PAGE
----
Nutria generally occupy a small area throughout their lives. Daily travel distances for most nutria are less than 600 feet, although some individuals may travel much farther. Rarely will nutria be seen very far from water, and they are usually seen swimming. They tend to swim with their narrow, pointed tails snaking in the water behind them, or arched out of the water; you never see a beaver’s rounded tail as it swims.

When startled, nutria enter the water with a loud splash, and, being strong swimmers, they may swim long distances underwater before surfacing. (Nutria can remain submerged for as long as 10 minutes.) They can also remain motionless under sparse vegetation, with only their noses and eyes above water.

When cornered or captured, nutria are aggressive biters and scratchers and can seriously injure pets and humans.

Feeding Areas
Evidence of nutria feeding includes rushes, sedges and other plants gnawed to a stubble, floating cattail roots or other vegetation that has been clipped, and piles of clipped vegetation under overhanging vegetation or in a well-concealed spot at the water’s edge.

Nutria often build flattened circular feeding platforms of vegetation in shallow water. Constructed of coarse emergent vegetation, these platforms are also used for loafing, grooming, and birthing and are often misidentified as muskrat houses. Feeding platforms measure 3 to 6 feet across and there may be travel channels through the mud leading to them.

Figure 4. The forepaws of nutria have five toes; four are clawed and the fifth is reduced in size. The digits are used to groom and to excavate roots, rhizomes, and burrows, and are used in feeding.

Figure 5. Nutria droppings are 2 inches long and 1/2 inch in diameter.

(Photos by Dennis Deck, Courtesy of Virtual Dirt Time)

Nutria tracks can be found in mud or sand along shorelines (Fig. 4). The mark of a dragging tail is sometimes apparent.

Nutria have five clawed toes on each foot; the front feet are not webbed. Nutria tracks are easily confused with beaver tracks when the beaver’s fifth toe webbing does not print.

Nutria droppings are dark green, brown, or almost black. Nutria droppings are 2 inches long and 1/2 inch in diameter. The droppings are unique in that they have distinct parallel grooves along their entire length, making them distinguishable from droppings of muskrat and beaver.

Nutria droppings can be found floating in the water, along shorelines, on objects protruding out of the water, and at feeding sites. The animals may repeatedly use these spots, and more than one nutria may use the same spot.

Slides are the narrow trails nutria make where they enter and leave the water. Nutria slides are twice the width of a hand. (Beaver slides can be up to 20 inches wide.) Slides look like muddy trails and may be slicked down from the animals’ sliding down them on their bellies.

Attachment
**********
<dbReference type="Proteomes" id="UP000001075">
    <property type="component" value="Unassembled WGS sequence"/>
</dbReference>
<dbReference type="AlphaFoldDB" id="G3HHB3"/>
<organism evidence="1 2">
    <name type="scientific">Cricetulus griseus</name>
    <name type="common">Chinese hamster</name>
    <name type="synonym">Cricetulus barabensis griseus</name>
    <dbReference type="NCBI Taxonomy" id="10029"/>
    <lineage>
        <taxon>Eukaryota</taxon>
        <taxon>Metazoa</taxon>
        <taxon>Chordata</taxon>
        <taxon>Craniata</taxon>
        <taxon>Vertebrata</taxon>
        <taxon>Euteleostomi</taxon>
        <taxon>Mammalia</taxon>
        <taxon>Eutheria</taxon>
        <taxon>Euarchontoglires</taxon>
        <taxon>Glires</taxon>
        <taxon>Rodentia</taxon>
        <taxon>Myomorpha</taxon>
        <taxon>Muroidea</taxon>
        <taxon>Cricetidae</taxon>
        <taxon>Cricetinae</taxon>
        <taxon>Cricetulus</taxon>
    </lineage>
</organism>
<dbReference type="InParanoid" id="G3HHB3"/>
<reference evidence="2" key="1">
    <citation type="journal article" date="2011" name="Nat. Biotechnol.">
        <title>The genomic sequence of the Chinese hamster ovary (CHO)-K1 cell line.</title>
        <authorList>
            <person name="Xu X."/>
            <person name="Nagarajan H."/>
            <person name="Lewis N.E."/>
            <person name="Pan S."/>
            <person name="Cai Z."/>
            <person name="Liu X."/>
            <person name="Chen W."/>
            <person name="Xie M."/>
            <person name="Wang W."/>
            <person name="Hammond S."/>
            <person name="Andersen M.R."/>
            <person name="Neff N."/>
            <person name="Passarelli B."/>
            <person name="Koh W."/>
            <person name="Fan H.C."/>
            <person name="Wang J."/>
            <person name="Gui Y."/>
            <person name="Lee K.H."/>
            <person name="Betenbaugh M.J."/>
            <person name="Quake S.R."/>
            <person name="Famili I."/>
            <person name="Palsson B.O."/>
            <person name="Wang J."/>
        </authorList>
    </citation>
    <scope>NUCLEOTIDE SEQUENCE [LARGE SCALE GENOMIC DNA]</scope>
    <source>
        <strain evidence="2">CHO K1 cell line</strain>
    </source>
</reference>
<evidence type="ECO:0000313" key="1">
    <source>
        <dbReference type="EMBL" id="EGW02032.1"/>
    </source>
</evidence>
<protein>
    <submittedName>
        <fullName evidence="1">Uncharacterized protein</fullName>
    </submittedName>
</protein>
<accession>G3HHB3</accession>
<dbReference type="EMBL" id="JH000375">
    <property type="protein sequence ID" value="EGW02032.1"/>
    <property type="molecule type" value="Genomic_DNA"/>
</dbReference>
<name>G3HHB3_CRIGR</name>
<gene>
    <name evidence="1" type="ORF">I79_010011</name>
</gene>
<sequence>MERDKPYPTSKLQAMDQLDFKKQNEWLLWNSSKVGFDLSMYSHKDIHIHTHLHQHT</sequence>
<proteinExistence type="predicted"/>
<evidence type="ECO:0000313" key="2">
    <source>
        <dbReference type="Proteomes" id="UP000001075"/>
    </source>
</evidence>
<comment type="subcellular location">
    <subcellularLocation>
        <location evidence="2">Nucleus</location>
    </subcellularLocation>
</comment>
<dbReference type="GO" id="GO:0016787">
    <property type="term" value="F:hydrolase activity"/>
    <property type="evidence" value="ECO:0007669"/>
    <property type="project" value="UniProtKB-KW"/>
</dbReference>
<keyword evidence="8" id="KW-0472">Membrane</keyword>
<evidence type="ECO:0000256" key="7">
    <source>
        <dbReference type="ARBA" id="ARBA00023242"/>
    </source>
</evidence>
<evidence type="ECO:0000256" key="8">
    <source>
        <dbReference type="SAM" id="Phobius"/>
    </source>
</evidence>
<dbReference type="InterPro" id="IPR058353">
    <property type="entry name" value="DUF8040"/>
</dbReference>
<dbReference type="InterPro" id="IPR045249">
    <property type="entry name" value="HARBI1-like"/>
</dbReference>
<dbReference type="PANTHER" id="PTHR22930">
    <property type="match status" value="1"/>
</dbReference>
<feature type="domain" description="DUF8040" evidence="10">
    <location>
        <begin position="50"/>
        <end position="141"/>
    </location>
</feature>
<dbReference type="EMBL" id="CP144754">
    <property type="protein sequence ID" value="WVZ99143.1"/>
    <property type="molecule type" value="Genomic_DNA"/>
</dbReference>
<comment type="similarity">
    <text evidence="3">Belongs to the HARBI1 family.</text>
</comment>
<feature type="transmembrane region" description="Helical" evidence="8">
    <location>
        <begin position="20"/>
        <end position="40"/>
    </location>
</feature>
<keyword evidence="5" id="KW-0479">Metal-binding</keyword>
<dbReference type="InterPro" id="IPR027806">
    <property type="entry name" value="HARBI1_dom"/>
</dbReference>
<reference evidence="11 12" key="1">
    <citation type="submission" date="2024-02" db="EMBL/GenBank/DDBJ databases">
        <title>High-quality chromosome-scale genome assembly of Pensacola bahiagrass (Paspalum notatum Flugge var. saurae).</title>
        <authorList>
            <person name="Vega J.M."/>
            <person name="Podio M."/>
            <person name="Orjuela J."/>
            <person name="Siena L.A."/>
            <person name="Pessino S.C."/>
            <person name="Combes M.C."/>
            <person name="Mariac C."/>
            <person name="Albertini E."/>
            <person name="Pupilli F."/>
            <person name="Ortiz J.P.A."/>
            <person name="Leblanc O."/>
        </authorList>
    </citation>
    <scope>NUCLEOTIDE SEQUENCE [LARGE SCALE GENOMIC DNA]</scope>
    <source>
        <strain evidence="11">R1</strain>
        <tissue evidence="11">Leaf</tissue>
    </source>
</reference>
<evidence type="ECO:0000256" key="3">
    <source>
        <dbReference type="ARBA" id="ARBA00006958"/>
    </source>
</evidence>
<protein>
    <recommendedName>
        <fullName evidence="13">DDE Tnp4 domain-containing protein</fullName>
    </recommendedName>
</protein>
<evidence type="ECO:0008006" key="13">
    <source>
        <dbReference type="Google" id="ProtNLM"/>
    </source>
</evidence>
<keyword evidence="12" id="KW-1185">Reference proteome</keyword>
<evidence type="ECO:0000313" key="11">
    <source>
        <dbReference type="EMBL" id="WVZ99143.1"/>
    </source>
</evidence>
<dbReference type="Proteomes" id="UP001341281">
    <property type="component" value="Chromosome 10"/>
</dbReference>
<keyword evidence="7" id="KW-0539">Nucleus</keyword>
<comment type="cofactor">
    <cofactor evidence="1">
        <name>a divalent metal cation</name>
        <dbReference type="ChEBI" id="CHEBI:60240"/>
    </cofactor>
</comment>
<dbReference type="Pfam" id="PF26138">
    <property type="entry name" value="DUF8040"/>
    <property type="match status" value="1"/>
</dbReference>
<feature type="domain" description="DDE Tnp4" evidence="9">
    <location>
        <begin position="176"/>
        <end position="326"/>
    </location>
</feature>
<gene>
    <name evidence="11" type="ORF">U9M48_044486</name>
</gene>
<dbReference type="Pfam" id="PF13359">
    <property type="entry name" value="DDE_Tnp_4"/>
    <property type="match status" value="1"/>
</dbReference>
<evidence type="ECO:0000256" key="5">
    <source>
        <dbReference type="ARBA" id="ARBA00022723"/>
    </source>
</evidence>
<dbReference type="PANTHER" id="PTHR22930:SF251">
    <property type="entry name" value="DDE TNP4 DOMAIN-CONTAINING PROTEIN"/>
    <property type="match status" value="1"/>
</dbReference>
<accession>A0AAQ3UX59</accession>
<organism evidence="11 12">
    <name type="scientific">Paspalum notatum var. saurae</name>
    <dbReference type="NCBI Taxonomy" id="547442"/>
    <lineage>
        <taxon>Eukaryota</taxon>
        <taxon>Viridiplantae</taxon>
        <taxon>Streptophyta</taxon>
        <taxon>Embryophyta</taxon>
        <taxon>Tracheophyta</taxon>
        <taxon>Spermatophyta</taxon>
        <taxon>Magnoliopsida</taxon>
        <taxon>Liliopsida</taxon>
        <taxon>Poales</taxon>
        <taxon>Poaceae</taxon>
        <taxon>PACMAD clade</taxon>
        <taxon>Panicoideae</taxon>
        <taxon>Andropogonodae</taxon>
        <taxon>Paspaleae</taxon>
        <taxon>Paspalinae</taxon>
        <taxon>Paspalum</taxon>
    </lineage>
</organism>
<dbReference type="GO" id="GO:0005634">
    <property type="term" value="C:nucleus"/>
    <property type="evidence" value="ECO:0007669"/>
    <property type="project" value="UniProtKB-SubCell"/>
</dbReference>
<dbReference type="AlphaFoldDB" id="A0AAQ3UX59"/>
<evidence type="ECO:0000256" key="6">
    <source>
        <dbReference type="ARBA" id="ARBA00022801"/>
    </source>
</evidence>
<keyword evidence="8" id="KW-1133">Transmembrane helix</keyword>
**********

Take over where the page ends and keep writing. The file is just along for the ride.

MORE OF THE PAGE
Where large numbers of nutria are present at dusk, a chorus of pig-like grunts may be heard.

Preventing Conflicts

Nutria damage is related to burrowing and feeding. Nutria construct burrows in the banks of rivers, sloughs, and ponds, sometimes causing considerable erosion. Burrows can weaken roadbeds, stream banks, dams, and dikes, which may collapse when the soil is saturated by rain or high water. Rain action can wash out and enlarge collapsed burrows and compounds the damage.

Their large size makes it possible for nutria to girdle orchard trees, landscape trees, and ornamental shrubs.

Nutria numbers may increase to the point where an area is denuded of aquatic vegetation. After foraging on entire plants, including the roots, they leave the area pitted with digging sites and deep swimming canals. This feeding behavior can destroy existing root mats that bind and secure a wetland together, and the area can be quickly eroded by wind and wave action. In parts of southern Washington, nutria may be are out-competing muskrats for food and places to live.

The following suggestions will help to reduce conflicts. You can do the work yourself or hire a company to do all or part of the work (see “Hiring a Wildlife Damage Control Company.”) In cases where these methods are not practical, contact your local County Extension Agent or Department of Agriculture’s Wildlife Services for further information.

Fences and Other Barriers
Nutria are not climbers. A properly designed and maintained 3-foot tall wire fence will exclude them. The fence must be taller if snow or other materials are likely to build up near it. Because nutria are diggers, the fence will need to extend at least 12 inches below ground. Alternately, a tight fit to the ground and an L extension that runs 24 inches out on the soil surface toward the animal will also prevent entering from underneath (See Figures 6-8 for samples of barriers).

Figure 6. A mini floppy fence constructed of 1-inch mesh wire or heavy plastic needs to be at least 2 feet high and staked so that it’s wobbly. The fence should not be pulled tight between the stakes, but rather there should be some “give” so that when the nutria tries to climb the fence, it will wobble, discouraging further climbing. Constructing the fence so that it leans slightly toward the nutria’s side will increase its effectiveness.